World Cancer Day

imageIt’s not as if I’d have been the first person to lose their faith through the experience of loss and grief following the death of a loved one.  And I certainly wouldn’t have been the first or the last to cry out and ask how God can be a loving God when he’s allowed this death to happen.  And why didn’t God answer all those fervent and desperate prayers for healing?

Faith – or lack or loss of faith – so often comes to the fore in life when death is all around.

Last month I found myself remembering the moment exactly 20 years ago when my mum breathed her last – pretty much a year to the day after her original cancer diagnosis.  That moment, that loss, was – and still is – many things to me, but, more than anything else, it was a moment when my faith deepened.

I might even go so far as to say it may well have been one of the big turning points in my faith that eventually sent me down the path to ordination some 15 years later.  And so I find myself blogging as a vicar, something only a very small handful of British women were at the time of my mum’s death.

And yet I’ve known so many people go the other way faced with the loss of a loved one to cancer. People who once shared my Christian faith who simply couldn’t or didn’t find God in their loss and their search for meaning in the face of such awful suffering.  People no longer able to understand God as love, given all that they had been through, only for it to end in death.

And over the years since I came into ordained ministry, I’ve had a lot more brushes with cancer – friends, parishioners, the family and friends of parishioners, even children.  All have been through gruelling treatments, some for years and years on end.  Some have come through and been given the much longed for – and prayed for – stamp of remission and a return to a healthy, active life.  And some I’ve walked with, and am even walking with right now, as I did my mum, to the very gates of heaven.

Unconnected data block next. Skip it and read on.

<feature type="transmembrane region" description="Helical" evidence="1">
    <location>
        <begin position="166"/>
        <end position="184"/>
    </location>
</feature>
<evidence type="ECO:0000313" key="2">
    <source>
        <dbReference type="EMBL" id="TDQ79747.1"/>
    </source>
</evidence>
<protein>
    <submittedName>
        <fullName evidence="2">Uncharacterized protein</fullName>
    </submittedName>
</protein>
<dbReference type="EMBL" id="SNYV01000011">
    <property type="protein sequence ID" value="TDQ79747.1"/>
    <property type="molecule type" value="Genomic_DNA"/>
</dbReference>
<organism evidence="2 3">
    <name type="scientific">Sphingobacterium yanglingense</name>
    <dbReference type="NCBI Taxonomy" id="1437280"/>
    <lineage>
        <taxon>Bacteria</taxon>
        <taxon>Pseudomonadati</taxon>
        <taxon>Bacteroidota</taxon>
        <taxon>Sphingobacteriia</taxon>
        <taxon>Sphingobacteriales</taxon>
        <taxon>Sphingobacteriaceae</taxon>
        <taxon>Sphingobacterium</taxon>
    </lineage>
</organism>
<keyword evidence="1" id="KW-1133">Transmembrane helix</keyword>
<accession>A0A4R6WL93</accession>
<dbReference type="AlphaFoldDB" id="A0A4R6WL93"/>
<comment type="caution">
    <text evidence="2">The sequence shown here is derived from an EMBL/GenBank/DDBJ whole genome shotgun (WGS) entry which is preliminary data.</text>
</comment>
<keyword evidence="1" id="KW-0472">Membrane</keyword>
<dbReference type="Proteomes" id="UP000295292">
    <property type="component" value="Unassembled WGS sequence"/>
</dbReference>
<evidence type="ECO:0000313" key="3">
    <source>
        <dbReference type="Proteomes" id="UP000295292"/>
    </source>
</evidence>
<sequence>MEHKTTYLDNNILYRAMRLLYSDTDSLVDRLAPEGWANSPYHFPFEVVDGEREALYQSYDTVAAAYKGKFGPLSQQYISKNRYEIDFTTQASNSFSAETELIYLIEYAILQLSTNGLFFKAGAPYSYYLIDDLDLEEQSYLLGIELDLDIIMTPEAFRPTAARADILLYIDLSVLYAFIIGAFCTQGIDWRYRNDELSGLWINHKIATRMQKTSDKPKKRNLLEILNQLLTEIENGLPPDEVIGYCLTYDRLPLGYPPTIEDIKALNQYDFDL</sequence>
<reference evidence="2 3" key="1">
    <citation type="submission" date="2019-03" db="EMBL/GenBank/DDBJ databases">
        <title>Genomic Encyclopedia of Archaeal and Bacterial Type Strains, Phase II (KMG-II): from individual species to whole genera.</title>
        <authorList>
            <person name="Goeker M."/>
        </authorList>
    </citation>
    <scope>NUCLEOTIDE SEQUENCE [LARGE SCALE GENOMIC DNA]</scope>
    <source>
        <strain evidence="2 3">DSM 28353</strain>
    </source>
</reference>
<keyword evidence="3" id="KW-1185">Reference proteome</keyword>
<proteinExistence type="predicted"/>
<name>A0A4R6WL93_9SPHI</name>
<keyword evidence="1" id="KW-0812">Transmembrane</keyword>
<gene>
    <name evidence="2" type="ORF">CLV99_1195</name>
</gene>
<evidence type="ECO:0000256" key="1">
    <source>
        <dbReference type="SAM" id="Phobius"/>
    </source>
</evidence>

2 thoughts on “World Cancer Day

  1. I like that you can acknowledge that some people turn away from religion or God at a time of great loss or stress. I find that so many people “of the cloth” can’t see that perspective. I’m not even sure which way I’d go because, thankfully, I have not faced a loss that great yet in my life. (I do realize that was not your main point!) I think walking this walk with people must be one of the hardest parts of your job.

  2. Thanks for such a thoughtful comment. I’m saddened that your experience has been of faith leaders not acknowledging how dreadful experiences can just as easily lead people to lose what faith they did have. And, though I agree it can be difficult, I do consider it a great privilege to journey with people approaching and around death.

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